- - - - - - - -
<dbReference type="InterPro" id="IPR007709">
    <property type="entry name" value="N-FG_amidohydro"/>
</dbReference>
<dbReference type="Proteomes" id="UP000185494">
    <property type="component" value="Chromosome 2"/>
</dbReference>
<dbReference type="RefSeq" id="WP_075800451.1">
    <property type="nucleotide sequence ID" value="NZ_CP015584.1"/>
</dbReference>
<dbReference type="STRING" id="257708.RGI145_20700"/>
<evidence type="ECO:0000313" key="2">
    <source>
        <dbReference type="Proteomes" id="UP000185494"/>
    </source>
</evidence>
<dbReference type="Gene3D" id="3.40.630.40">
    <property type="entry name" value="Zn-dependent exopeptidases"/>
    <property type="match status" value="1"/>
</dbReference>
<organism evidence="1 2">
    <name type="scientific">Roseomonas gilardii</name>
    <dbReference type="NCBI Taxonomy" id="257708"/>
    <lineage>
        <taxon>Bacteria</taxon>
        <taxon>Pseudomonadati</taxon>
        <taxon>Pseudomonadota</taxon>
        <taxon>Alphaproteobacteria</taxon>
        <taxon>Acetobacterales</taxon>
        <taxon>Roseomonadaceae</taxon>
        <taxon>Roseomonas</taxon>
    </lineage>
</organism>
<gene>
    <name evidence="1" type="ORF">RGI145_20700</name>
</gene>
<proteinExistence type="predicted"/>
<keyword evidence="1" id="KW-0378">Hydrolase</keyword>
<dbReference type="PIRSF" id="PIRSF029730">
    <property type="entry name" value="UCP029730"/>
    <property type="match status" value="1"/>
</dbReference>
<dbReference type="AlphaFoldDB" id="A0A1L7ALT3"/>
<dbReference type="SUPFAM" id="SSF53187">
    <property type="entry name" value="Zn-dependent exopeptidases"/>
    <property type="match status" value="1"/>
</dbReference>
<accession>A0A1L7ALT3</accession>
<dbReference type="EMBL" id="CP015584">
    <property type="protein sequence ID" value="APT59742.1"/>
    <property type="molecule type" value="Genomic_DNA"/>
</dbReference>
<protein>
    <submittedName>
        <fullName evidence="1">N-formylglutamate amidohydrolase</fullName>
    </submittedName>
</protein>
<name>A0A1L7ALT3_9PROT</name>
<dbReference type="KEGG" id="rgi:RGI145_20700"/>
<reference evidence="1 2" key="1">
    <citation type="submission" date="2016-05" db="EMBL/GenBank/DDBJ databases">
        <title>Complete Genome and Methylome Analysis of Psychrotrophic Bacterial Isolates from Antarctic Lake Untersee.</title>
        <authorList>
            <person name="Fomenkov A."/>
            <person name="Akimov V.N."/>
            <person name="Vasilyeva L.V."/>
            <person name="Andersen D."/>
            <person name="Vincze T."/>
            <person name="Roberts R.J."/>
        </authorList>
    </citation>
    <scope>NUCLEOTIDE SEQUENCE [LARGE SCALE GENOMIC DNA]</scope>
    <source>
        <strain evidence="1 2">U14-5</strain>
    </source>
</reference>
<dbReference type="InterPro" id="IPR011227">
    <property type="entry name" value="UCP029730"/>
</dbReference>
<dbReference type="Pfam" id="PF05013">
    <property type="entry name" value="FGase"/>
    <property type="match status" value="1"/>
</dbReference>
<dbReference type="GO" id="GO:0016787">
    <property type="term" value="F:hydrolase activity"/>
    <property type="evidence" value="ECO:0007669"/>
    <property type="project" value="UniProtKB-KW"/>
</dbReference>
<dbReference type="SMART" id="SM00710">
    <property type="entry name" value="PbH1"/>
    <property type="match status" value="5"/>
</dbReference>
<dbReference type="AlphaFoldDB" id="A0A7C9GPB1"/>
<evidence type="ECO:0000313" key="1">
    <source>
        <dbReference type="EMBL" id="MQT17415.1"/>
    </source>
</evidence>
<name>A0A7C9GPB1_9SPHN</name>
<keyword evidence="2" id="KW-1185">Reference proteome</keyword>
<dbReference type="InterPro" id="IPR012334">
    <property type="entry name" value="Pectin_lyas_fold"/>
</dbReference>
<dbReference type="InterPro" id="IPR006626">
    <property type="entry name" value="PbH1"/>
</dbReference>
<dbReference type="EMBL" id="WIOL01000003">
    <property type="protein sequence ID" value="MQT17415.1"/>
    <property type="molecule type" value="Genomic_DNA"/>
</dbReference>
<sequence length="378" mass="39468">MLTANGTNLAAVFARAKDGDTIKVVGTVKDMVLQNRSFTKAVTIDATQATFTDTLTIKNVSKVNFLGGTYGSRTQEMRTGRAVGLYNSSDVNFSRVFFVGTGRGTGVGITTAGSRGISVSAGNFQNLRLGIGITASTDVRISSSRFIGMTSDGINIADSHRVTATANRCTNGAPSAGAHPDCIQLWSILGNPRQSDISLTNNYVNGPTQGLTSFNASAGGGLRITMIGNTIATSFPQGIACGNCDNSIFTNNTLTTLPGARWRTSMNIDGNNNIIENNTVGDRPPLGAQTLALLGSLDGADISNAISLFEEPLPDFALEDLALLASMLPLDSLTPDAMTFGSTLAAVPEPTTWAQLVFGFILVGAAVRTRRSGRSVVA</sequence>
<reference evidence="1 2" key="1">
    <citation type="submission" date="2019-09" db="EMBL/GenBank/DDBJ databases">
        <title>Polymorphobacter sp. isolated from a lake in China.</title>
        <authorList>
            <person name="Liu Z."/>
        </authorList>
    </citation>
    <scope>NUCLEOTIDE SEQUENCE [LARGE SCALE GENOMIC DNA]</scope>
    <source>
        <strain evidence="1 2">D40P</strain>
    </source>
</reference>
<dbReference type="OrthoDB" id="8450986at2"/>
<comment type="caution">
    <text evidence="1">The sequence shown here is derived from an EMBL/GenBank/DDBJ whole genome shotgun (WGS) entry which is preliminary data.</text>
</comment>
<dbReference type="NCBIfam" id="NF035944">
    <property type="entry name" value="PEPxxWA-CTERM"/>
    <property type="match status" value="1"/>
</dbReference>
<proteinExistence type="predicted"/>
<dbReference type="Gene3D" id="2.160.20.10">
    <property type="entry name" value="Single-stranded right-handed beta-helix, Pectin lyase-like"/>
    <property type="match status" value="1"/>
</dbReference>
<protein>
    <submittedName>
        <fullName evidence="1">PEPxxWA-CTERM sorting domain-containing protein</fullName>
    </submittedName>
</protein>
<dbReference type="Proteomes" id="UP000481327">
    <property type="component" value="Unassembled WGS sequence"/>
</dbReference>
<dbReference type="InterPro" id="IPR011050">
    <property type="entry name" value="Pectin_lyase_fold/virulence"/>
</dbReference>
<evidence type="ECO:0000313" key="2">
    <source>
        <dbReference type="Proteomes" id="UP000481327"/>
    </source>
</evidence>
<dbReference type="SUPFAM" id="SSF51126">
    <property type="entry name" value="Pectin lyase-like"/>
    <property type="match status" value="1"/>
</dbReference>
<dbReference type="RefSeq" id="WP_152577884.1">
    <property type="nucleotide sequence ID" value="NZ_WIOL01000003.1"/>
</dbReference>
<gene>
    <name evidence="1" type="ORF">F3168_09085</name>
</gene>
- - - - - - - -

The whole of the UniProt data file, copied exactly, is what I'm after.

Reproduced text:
<dbReference type="InterPro" id="IPR007709">
    <property type="entry name" value="N-FG_amidohydro"/>
</dbReference>
<dbReference type="Proteomes" id="UP000185494">
    <property type="component" value="Chromosome 2"/>
</dbReference>
<dbReference type="RefSeq" id="WP_075800451.1">
    <property type="nucleotide sequence ID" value="NZ_CP015584.1"/>
</dbReference>
<dbReference type="STRING" id="257708.RGI145_20700"/>
<evidence type="ECO:0000313" key="2">
    <source>
        <dbReference type="Proteomes" id="UP000185494"/>
    </source>
</evidence>
<dbReference type="Gene3D" id="3.40.630.40">
    <property type="entry name" value="Zn-dependent exopeptidases"/>
    <property type="match status" value="1"/>
</dbReference>
<organism evidence="1 2">
    <name type="scientific">Roseomonas gilardii</name>
    <dbReference type="NCBI Taxonomy" id="257708"/>
    <lineage>
        <taxon>Bacteria</taxon>
        <taxon>Pseudomonadati</taxon>
        <taxon>Pseudomonadota</taxon>
        <taxon>Alphaproteobacteria</taxon>
        <taxon>Acetobacterales</taxon>
        <taxon>Roseomonadaceae</taxon>
        <taxon>Roseomonas</taxon>
    </lineage>
</organism>
<gene>
    <name evidence="1" type="ORF">RGI145_20700</name>
</gene>
<proteinExistence type="predicted"/>
<keyword evidence="1" id="KW-0378">Hydrolase</keyword>
<dbReference type="PIRSF" id="PIRSF029730">
    <property type="entry name" value="UCP029730"/>
    <property type="match status" value="1"/>
</dbReference>
<dbReference type="AlphaFoldDB" id="A0A1L7ALT3"/>
<dbReference type="SUPFAM" id="SSF53187">
    <property type="entry name" value="Zn-dependent exopeptidases"/>
    <property type="match status" value="1"/>
</dbReference>
<accession>A0A1L7ALT3</accession>
<dbReference type="EMBL" id="CP015584">
    <property type="protein sequence ID" value="APT59742.1"/>
    <property type="molecule type" value="Genomic_DNA"/>
</dbReference>
<protein>
    <submittedName>
        <fullName evidence="1">N-formylglutamate amidohydrolase</fullName>
    </submittedName>
</protein>
<name>A0A1L7ALT3_9PROT</name>
<dbReference type="KEGG" id="rgi:RGI145_20700"/>
<reference evidence="1 2" key="1">
    <citation type="submission" date="2016-05" db="EMBL/GenBank/DDBJ databases">
        <title>Complete Genome and Methylome Analysis of Psychrotrophic Bacterial Isolates from Antarctic Lake Untersee.</title>
        <authorList>
            <person name="Fomenkov A."/>
            <person name="Akimov V.N."/>
            <person name="Vasilyeva L.V."/>
            <person name="Andersen D."/>
            <person name="Vincze T."/>
            <person name="Roberts R.J."/>
        </authorList>
    </citation>
    <scope>NUCLEOTIDE SEQUENCE [LARGE SCALE GENOMIC DNA]</scope>
    <source>
        <strain evidence="1 2">U14-5</strain>
    </source>
</reference>
<dbReference type="InterPro" id="IPR011227">
    <property type="entry name" value="UCP029730"/>
</dbReference>
<dbReference type="Pfam" id="PF05013">
    <property type="entry name" value="FGase"/>
    <property type="match status" value="1"/>
</dbReference>
<dbReference type="GO" id="GO:0016787">
    <property type="term" value="F:hydrolase activity"/>
    <property type="evidence" value="ECO:0007669"/>
    <property type="project" value="UniProtKB-KW"/>
</dbReference>
<dbReference type="SMART" id="SM00710">
    <property type="entry name" value="PbH1"/>
    <property type="match status" value="5"/>
</dbReference>
<dbReference type="AlphaFoldDB" id="A0A7C9GPB1"/>
<evidence type="ECO:0000313" key="1">
    <source>
        <dbReference type="EMBL" id="MQT17415.1"/>
    </source>
</evidence>
<name>A0A7C9GPB1_9SPHN</name>
<keyword evidence="2" id="KW-1185">Reference proteome</keyword>
<dbReference type="InterPro" id="IPR012334">
    <property type="entry name" value="Pectin_lyas_fold"/>
</dbReference>
<dbReference type="InterPro" id="IPR006626">
    <property type="entry name" value="PbH1"/>
</dbReference>
<dbReference type="EMBL" id="WIOL01000003">
    <property type="protein sequence ID" value="MQT17415.1"/>
    <property type="molecule type" value="Genomic_DNA"/>
</dbReference>
<sequence length="378" mass="39468">MLTANGTNLAAVFARAKDGDTIKVVGTVKDMVLQNRSFTKAVTIDATQATFTDTLTIKNVSKVNFLGGTYGSRTQEMRTGRAVGLYNSSDVNFSRVFFVGTGRGTGVGITTAGSRGISVSAGNFQNLRLGIGITASTDVRISSSRFIGMTSDGINIADSHRVTATANRCTNGAPSAGAHPDCIQLWSILGNPRQSDISLTNNYVNGPTQGLTSFNASAGGGLRITMIGNTIATSFPQGIACGNCDNSIFTNNTLTTLPGARWRTSMNIDGNNNIIENNTVGDRPPLGAQTLALLGSLDGADISNAISLFEEPLPDFALEDLALLASMLPLDSLTPDAMTFGSTLAAVPEPTTWAQLVFGFILVGAAVRTRRSGRSVVA</sequence>
<reference evidence="1 2" key="1">
    <citation type="submission" date="2019-09" db="EMBL/GenBank/DDBJ databases">
        <title>Polymorphobacter sp. isolated from a lake in China.</title>
        <authorList>
            <person name="Liu Z."/>
        </authorList>
    </citation>
    <scope>NUCLEOTIDE SEQUENCE [LARGE SCALE GENOMIC DNA]</scope>
    <source>
        <strain evidence="1 2">D40P</strain>
    </source>
</reference>
<dbReference type="OrthoDB" id="8450986at2"/>
<comment type="caution">
    <text evidence="1">The sequence shown here is derived from an EMBL/GenBank/DDBJ whole genome shotgun (WGS) entry which is preliminary data.</text>
</comment>
<dbReference type="NCBIfam" id="NF035944">
    <property type="entry name" value="PEPxxWA-CTERM"/>
    <property type="match status" value="1"/>
</dbReference>
<proteinExistence type="predicted"/>
<dbReference type="Gene3D" id="2.160.20.10">
    <property type="entry name" value="Single-stranded right-handed beta-helix, Pectin lyase-like"/>
    <property type="match status" value="1"/>
</dbReference>
<protein>
    <submittedName>
        <fullName evidence="1">PEPxxWA-CTERM sorting domain-containing protein</fullName>
    </submittedName>
</protein>
<dbReference type="Proteomes" id="UP000481327">
    <property type="component" value="Unassembled WGS sequence"/>
</dbReference>
<dbReference type="InterPro" id="IPR011050">
    <property type="entry name" value="Pectin_lyase_fold/virulence"/>
</dbReference>
<evidence type="ECO:0000313" key="2">
    <source>
        <dbReference type="Proteomes" id="UP000481327"/>
    </source>
</evidence>
<dbReference type="SUPFAM" id="SSF51126">
    <property type="entry name" value="Pectin lyase-like"/>
    <property type="match status" value="1"/>
</dbReference>
<dbReference type="RefSeq" id="WP_152577884.1">
    <property type="nucleotide sequence ID" value="NZ_WIOL01000003.1"/>
</dbReference>
<gene>
    <name evidence="1" type="ORF">F3168_09085</name>
</gene>